Georgetown University: The hidden, inexpensive auditing scheme that could drive revenue in developing countries


In an effort to reduce tax evasion, the Government of Rwanda enacted legislation mandating that all retailers use electronic billing machines (EBMs), or cash registers connected to the internet. The EMBs ensured that transaction data from goods and services would be sent directly to revenue authorities in real time.

Expanding the domestic tax base — the items or activities subject to a tax — is increasingly recognized as an important policy for developing nations like Rwanda, one of the most densely populated countries in Africa with 38.2% of its population living below the poverty line.

Nada Eissa, an associate professor at the McCourt School and a research associate at the National Bureau of Economic Research, and fellow academic researchers questioned what impact new tax collection technology or enforcement might have on compliance. Over the course of a year, she and her colleagues traveled to Rwanda’s capital city of Kigali to better understand the relationship between retailers and tax authorities, and the government’s role in enforcing its goods and services tax policy.

An innovative research study of more than 600 Rwandan retailers
According to Dr. Eissa, tax authorities and researchers have to develop and evaluate policies specific to the existing economic environment. Shaming tax dodgers into paying their taxes can be a popular strategy.

“Some governments publish a public list of tax evaders in hopes that they will be shamed into paying,” said Eissa. “A tax administrator in Rwanda relayed a story in which the tax authorities discovered that outed tax evaders were venerated for ‘not giving their hard-earned money (to a corrupt government).’”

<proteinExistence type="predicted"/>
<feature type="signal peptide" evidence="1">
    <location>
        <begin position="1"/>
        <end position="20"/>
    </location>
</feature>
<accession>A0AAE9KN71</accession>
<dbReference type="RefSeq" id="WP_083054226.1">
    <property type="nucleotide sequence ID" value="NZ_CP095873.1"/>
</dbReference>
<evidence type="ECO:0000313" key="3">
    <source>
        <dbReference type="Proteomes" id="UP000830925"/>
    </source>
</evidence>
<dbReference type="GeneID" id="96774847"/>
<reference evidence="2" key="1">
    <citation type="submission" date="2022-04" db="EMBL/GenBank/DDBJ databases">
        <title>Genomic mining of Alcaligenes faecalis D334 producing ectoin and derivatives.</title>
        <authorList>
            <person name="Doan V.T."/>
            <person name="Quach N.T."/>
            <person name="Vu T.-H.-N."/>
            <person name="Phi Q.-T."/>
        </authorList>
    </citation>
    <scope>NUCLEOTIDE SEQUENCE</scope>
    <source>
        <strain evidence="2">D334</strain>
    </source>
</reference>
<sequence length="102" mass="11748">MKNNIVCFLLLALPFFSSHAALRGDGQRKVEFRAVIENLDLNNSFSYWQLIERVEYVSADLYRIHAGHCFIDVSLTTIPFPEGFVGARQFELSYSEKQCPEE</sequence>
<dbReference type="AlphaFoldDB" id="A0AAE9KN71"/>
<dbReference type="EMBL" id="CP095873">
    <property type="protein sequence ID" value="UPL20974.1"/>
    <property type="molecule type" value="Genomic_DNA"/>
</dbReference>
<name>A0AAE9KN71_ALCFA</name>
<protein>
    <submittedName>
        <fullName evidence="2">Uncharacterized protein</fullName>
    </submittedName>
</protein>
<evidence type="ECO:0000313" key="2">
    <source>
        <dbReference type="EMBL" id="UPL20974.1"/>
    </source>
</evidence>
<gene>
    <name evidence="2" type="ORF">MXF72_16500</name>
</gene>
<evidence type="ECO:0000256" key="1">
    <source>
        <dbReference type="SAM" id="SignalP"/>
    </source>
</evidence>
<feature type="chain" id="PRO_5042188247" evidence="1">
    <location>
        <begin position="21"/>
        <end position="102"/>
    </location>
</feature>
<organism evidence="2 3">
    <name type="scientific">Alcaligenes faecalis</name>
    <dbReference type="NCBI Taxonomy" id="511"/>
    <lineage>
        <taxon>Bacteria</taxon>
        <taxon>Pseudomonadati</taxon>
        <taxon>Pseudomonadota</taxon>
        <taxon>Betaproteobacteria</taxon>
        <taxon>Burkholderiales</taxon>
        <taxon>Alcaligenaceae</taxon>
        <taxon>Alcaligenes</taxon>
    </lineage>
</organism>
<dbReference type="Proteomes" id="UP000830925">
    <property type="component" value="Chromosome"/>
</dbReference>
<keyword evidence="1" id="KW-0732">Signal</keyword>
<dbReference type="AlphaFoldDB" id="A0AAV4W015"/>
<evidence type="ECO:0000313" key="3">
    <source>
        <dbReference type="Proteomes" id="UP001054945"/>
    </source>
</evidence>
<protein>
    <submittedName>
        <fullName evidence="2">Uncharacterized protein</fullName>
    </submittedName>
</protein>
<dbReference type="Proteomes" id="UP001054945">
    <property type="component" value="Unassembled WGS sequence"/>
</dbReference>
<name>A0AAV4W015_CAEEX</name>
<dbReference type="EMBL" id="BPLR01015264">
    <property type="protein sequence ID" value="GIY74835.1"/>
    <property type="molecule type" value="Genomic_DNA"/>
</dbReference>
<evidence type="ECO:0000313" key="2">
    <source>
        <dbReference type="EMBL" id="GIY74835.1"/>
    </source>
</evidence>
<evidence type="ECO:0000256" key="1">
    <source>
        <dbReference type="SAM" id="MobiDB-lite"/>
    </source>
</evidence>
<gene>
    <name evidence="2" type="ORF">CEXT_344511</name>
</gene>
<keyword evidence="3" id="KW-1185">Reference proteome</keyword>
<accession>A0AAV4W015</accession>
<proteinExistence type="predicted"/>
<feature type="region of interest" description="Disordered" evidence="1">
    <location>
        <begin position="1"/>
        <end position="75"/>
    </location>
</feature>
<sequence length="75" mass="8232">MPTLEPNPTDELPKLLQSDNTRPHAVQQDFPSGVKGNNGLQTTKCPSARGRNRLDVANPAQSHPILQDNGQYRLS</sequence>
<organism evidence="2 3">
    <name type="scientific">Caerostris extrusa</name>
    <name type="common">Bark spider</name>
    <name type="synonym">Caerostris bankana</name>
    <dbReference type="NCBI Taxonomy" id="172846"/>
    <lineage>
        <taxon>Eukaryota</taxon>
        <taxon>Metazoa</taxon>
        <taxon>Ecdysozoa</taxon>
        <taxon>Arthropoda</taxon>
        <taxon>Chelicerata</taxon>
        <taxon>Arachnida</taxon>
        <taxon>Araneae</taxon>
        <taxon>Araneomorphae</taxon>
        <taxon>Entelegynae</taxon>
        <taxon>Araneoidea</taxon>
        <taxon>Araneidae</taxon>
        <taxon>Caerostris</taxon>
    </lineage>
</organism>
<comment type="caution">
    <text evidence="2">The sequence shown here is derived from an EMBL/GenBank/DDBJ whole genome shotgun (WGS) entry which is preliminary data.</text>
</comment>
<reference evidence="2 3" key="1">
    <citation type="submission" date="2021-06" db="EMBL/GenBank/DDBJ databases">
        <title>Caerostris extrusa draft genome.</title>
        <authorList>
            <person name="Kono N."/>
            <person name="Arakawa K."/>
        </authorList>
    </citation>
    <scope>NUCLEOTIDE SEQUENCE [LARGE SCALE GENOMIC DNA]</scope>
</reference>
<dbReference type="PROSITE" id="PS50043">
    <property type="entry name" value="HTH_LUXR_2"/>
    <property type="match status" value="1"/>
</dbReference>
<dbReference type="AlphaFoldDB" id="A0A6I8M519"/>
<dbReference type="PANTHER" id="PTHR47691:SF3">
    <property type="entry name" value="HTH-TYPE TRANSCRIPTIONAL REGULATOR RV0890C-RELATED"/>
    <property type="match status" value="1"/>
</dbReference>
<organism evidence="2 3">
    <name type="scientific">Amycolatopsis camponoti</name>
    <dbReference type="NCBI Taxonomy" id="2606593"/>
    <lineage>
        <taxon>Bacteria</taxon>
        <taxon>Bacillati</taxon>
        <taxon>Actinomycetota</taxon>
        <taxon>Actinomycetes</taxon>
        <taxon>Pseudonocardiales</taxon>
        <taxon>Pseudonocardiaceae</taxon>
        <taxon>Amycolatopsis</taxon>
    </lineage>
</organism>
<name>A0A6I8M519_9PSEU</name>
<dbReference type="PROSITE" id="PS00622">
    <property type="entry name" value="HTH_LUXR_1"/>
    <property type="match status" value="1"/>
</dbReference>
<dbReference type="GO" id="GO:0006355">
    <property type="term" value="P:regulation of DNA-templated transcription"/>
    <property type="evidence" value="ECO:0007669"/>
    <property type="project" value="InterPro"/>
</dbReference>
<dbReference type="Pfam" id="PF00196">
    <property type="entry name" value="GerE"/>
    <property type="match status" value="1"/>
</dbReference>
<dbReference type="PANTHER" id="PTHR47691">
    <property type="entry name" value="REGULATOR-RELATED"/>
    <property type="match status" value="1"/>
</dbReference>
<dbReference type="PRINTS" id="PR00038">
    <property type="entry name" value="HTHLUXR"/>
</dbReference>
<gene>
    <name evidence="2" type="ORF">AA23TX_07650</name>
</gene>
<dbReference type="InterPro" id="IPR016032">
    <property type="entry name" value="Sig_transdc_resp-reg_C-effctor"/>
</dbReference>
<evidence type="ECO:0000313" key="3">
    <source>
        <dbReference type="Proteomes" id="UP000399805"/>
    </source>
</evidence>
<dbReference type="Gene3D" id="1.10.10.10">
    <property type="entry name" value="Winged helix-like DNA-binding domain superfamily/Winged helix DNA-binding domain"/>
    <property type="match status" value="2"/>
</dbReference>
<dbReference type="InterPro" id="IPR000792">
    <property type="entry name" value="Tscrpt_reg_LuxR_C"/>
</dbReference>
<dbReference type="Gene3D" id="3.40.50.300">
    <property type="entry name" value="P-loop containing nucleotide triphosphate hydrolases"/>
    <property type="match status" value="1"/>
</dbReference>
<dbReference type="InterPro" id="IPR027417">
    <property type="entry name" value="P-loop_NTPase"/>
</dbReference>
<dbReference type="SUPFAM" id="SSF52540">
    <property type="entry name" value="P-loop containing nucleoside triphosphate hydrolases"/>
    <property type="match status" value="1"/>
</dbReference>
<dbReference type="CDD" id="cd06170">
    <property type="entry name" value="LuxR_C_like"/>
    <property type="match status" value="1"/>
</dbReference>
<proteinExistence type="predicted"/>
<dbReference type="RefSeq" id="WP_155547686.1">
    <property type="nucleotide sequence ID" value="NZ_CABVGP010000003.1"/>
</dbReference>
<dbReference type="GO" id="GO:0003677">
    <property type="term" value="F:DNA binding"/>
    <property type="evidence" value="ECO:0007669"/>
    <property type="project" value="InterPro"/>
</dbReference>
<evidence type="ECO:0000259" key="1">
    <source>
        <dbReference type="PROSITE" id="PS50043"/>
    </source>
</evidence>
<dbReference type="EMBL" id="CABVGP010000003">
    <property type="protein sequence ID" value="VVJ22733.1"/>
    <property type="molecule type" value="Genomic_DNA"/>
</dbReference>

“In developing countries, building capacity to administer and enforce the tax code is far more significant than altering its design,” she said.

With funding from the International Growth Centre, Dr. Eissa and her colleagues conducted an experiment in which they hired people — mystery shoppers — to visit 631 retailers in Kigali to assess whether they were using Electronic Billing Machines (EBMs) as required by law. The retailers were subject to the Value Added Tax (VAT), a commonly used tax outside of the United States that is similar to a sales tax. EBMs transmit real-time transactions data to the tax authorities and were widely expected to prevent tax evasion.

Among the participating retailers, 375 received notices to expect two or four monthly visits from the Rwanda Revenue Authority (RRA), the government revenue collection agency, while 256 retailers received a warning letter to comply with the government’s tax policy.

A low-cost audit scheme to mitigate tax evasion
Dr. Eissa and her team were concerned that shop owners might co-opt consumers by offering lower prices if they accepted a paper versus electronic receipt. Mystery shoppers, hired by the research team, made low-cost purchases and reported whether they received an electronic receipt. Researchers ensured that undercover shoppers and shop owners did not know each other and rotated them across different sites to avoid raising suspicions. The results showed retailers notified of RRA visits were 70% more likely to issue electronic receipts than their counterparts, although from a very low base of only 7%.

The use of customers as auditors substantially lowered audit costs for the revenue authority, helping to improve tax compliance and mitigate a reliance on trained auditors. In the coming months, Dr. Eissa and her colleagues plan to share their findings with the RRA, and ultimately, help policymakers and leaders in other developing countries better understand alternative means for enforcing tax compliance, improving their ability to deliver services.

“A primary role of government is to provide public services, for which it needs to raise revenue,” said Dr. Eissa. “But beyond funding public goods, taxes are central to the social contract between the government and citizens. As such, they play an important role in the development process.”

“Our results show that technology is not a solution, but coupled with engaged consumers, it could play a powerful role in encouraging tax compliance,” she said. “Our hope is for revenues raised to be used in ways that benefit taxpayers.”

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